Whaling shipwreck linked to "Moby-Dick" discovered

HONOLULU Fri Feb 11, 2011 6:37pm EST

1 of 2. Maritime archaeologist Dr. Kelly Gleason with the Papahanaumokuakea Marine National Monument is shown with a ginger jar from the 19th-century shipwrecked whaling ship Two Brothers in this publicity photo released to Reuters February 11, 2011.

Credit: Reuters/Greg McFall/NOAA FOR EDITORIAL USE ONLY. NOT FOR SALE FOR MARKETING OR ADVERTISING CAMPAIGNS. THIS IMAGE HAS BEEN SUPPLIED BY A THIRD PARTY. IT IS DISTRIBUTED, EXACTLY AS RECEIVED BY REUTERS, AS A SERVICE TO CLIENTS

HONOLULU (Reuters) - Marine archeologists off Hawaii have found the sunken remains of a 19th-century whaling vessel skippered by a captain whose ordeal from an earlier shipwreck inspired the Herman Melville classic "Moby-Dick."

Iron and ceramic scraps from the Nantucket whaling ship Two Brothers were located in shallow waters nearly 600 miles from Honolulu in the remote chain of islands and atolls that make up the Northwestern Hawaiian Islands.

The ship, which struck a reef and foundered in 1823, was skippered by Captain George Pollard Jr. Two years earlier, Pollard commanded another ship that was rammed by a whale and sank in the South Pacific in a saga immortalized in Melville's 1851 novel "Moby-Dick."

The discovery was unveiled on Friday by researchers from the National Oceanic and Atmospheric Administration, which led the initial 2008 expedition to the wreck and subsequent explorations of the site during the past two years.

NOAA said it marks the first discovery of a sunken whaler from Nantucket, Massachusetts, birthplace of a U.S. whaling industry that played a key role in America's economic and political expansion into the Pacific.

The wreck lies in an area protected by the U.S. government as the Papahanaumokuakea Marine National Monument, a fact that expedition leader Kelly Gleason, a marine archeologist, said was key in helping to preserve the site.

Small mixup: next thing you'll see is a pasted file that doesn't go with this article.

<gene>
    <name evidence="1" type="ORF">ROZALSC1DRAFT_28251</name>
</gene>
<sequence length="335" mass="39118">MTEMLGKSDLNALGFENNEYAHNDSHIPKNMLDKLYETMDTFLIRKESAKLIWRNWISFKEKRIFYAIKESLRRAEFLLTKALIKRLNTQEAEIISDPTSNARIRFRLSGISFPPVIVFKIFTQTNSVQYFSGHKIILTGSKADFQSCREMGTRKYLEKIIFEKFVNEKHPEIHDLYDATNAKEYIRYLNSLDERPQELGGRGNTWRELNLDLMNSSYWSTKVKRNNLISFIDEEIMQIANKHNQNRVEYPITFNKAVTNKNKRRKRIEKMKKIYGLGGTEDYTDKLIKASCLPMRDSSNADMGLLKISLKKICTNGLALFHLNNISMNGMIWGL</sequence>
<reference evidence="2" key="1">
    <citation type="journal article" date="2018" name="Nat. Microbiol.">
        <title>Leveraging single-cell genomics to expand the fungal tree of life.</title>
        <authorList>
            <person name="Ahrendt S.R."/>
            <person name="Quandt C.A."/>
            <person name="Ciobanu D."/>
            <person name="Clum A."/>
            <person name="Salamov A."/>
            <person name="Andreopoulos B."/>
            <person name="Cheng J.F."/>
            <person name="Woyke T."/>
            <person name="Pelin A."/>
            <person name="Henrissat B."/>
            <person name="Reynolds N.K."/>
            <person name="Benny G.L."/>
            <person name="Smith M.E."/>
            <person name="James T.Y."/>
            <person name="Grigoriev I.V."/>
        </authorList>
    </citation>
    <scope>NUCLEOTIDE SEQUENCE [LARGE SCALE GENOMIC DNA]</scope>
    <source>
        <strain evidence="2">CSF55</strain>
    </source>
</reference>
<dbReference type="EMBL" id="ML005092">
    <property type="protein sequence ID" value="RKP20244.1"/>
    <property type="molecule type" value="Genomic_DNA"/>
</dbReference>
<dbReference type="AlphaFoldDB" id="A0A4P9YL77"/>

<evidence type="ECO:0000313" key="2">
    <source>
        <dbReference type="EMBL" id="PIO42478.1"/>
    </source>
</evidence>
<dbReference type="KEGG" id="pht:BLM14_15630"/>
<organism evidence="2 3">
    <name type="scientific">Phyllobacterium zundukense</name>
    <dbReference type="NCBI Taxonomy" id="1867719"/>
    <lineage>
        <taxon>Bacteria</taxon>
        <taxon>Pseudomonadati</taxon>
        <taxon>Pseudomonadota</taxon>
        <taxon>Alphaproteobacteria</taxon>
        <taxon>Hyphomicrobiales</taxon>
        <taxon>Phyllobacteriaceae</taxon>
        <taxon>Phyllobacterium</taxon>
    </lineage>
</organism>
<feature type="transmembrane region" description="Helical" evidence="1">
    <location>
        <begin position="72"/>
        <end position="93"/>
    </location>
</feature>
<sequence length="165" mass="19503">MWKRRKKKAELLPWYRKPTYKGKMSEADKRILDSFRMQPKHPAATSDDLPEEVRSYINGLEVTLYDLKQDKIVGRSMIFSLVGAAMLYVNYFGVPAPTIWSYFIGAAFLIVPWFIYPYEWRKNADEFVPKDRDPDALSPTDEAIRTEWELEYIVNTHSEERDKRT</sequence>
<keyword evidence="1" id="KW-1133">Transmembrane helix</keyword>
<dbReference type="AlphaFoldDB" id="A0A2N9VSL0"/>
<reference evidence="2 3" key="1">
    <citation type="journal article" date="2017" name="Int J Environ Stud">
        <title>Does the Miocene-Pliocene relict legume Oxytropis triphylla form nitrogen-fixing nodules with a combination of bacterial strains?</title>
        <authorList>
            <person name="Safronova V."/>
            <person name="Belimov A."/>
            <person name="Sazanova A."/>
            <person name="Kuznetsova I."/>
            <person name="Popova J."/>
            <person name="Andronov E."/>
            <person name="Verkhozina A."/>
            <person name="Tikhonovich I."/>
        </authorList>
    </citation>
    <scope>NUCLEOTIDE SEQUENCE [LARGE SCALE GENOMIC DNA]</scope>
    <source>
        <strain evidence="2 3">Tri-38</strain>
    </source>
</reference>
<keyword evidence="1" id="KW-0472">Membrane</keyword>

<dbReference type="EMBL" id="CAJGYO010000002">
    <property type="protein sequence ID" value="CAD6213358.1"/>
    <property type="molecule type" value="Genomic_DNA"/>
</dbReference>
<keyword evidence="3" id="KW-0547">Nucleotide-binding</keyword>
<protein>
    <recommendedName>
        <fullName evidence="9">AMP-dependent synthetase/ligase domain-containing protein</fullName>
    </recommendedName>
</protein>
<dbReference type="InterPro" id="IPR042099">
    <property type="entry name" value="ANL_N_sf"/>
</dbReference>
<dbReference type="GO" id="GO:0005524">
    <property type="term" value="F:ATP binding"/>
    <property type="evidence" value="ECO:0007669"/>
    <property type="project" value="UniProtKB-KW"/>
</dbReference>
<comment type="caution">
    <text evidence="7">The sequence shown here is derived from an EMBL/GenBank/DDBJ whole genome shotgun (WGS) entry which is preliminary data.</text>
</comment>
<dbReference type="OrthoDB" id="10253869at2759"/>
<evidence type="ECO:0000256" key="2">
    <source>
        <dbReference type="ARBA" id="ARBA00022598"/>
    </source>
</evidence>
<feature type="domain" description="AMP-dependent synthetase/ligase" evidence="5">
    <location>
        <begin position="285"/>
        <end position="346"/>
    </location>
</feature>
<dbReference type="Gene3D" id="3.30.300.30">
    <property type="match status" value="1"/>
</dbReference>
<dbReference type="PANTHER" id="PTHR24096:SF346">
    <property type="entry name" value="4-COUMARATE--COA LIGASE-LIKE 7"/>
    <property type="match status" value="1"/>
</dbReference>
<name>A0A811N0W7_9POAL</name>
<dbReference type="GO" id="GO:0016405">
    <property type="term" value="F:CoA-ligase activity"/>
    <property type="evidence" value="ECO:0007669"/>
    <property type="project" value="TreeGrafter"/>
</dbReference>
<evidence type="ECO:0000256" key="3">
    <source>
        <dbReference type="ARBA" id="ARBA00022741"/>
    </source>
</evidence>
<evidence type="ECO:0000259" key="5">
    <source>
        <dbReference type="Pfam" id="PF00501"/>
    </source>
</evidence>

"Anywhere else in the world a ship like this in 10 to 20 feet of water probably would have been looted, or picked apart or just damaged by development," she told Reuters.

Artifacts found there include two anchors, three cast-iron trypots used for melting whale blubber, remains of the vessel's rigging, harpoon tips, whaling lances and cooking utensils.

The material and design of the items confirmed they were of 1820s New England origin, and no other whaler from that era is known to have wrecked in the vicinity, Gleason said.

She recalled the team reaching its conclusion after a day's work on the reef in 2010. "We sat down to really record all of the different artifacts ... and there was a moment when we all looked at each other and said, 'This is the Two Brothers.'"

Official announcement of the find came on the 188th anniversary of the night the Two Brothers went down off French Frigate Shoals in February 1823. The crew of about 20 survived by clinging to small boats until they were rescued the next morning, according official histories of the accident.

Two years earlier, Pollard was the captain of another Nantucket whaler, the Essex, which was rammed by a sperm whale and sank in a more tragic shipwreck that became the basis for Mellville's tale about Captain Ahab and the vengeful white whale, Moby-Dick.

Pollard and other survivors of the Essex ended up drifting at sea for three months before they were rescued, resorting to cannibalism of their dead shipmates to stay alive. After the wreck of Two Brothers, Pollard never captained a ship again, and spent the rest of his career back as a night watchman.

Melville met Pollard in the 1840s, but the character of Ahab is believed to have been modeled not on the unlucky sea captain but perhaps on the Essex's first mate, Gleason said.

(Writing and reporting by Steve Gorman; additional reporting by Suzanne Roig in Honolulu; Editing by Tim Gaynor and Greg McCune)

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